Global Test Shows U.S. Stagnating

By Liana Loewus — December 10, 2013 9 min read
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The news that U.S. achievement was stagnant on a global exam as other nations plowed ahead triggered agenda-driven pronouncements from all sides last week, but some experts caution against making policy prescriptions based on 15-year-olds’ results on the assessment.

In all subjects tested—reading, mathematics, and science—more countries scored above the United States than did so in 2009 on the Program for International Student Assessment, or PISA. In the most striking example, 10 additional nations, including Germany and Poland, surpassed the U.S. average in reading compared with three years ago.

“We’re running in place as other high-performing countries start to lap us,” U.S. Secretary of Education Arne Duncan said at a daylong live-webcast event here Dec. 3. There’s “so much to learn from countries that have outperformed us.”

Mr. Duncan emphasized the need for improved early-childhood education and “elevating and strengthening the teaching profession” in the United States.

But Mark Schneider, a vice president at the American Institutes for Research, said that, too often, stakeholders use PISA “to confirm existing policy preferences.”

“People have their favorite policy prescriptions and plug PISA data into it,” said Mr. Schneider, a former commissioner of the National Center for Education Statistics. “It’s not clear to me what the logical foundation is for observing a sample of 15-year-olds and talking about preschool.”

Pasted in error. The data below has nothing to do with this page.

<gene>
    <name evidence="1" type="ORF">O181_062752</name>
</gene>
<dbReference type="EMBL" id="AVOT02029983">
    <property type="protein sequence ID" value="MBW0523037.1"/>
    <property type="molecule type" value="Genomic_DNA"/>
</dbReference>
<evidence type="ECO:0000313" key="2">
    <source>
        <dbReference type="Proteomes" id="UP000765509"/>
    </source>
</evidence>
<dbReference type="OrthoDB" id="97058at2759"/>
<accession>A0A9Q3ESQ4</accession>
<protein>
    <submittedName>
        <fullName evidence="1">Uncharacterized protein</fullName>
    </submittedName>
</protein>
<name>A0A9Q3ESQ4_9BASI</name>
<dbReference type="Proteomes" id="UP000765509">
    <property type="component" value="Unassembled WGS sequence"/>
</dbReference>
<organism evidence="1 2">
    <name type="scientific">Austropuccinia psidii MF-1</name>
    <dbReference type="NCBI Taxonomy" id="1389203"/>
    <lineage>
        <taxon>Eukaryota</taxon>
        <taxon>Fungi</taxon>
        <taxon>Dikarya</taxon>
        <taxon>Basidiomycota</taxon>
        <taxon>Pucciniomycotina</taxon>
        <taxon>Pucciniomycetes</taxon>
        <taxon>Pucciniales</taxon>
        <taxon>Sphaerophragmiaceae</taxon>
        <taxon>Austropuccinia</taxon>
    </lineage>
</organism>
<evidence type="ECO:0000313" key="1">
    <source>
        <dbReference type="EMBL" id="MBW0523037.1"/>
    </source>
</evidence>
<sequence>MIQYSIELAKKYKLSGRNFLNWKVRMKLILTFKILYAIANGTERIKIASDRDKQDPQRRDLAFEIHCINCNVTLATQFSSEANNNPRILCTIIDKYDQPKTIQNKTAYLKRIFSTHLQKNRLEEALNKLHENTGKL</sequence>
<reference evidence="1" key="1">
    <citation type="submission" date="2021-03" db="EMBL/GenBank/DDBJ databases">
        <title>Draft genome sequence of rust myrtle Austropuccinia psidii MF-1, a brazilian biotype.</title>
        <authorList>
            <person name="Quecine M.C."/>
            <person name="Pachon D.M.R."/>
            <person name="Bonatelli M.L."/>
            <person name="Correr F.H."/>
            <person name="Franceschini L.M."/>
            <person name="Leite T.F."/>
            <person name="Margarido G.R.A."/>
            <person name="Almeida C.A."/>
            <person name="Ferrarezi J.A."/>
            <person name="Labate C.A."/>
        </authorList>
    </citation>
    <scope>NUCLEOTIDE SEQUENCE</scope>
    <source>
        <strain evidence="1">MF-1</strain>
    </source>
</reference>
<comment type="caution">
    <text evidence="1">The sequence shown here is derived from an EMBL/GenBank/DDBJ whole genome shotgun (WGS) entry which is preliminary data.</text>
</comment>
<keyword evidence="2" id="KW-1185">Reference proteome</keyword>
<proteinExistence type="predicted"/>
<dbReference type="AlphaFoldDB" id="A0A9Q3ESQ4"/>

In math, 29 nations and jurisdictions outperformed the United States by a statistically significant margin, up from 23 three years ago, the results show. The nations that eclipsed the U.S. average include not only traditional high fliers like South Korea and Singapore, but also Austria, the United Kingdom, and Vietnam.

In science, 22 education systems scored above the U.S. average, up from 18 in 2009.

Secretary Duncan and Angel Gurría, the secretary general for the Organization for Economic Cooperation and Development, officially announced the U.S. scores at the rollout event, which was cosponsored by a host of organizations, including the College Board, the Council of Chief State School Officers, and the Alliance for Excellent Education, a Washington-based advocacy group. In an opening speech, Gurría noted that 40 of the 65 education systems participating in PISA improved in at least one subject since 2003.

“Brazil progressed from low levels, Germany and Poland moved from adequate to good, and Shanghai and Singapore from good to great,” he said. U.S. performance, on the other hand, has been “fundamentally flat.”

Knowledge and Application

The global assessment compares reading, math, and science “literacy"—or knowledge and application of skills—among 15-year-olds internationally. For the first time, the report also includes separately reported results for public school students in three American states: Connecticut, Florida, and Massachusetts. The states each paid about $600,000 to be tested and ranked separately from the United States.

Massachusetts, long a top-performing state, made an especially strong showing on the global stage: It scored better than the average in all subjects for the 34 industrialized nations that comprise the OECD.

Mitchell D. Chester, the education commissioner for Massachusetts, said the new PISA data “helped reinforce that our students are performing among some of the better-performing nations in the world, and it also made clear to me that we shouldn’t be complacent.”

Among the participating education systems, the highest performer in all three subjects was Shanghai, though the methodology around treating the Chinese city as a stand-alone system has raised eyebrows.

Overall, U.S. performance in reading and science was on par, as it was three years ago, with the OECD average. And once again, U.S. scores were below the OECD average in math.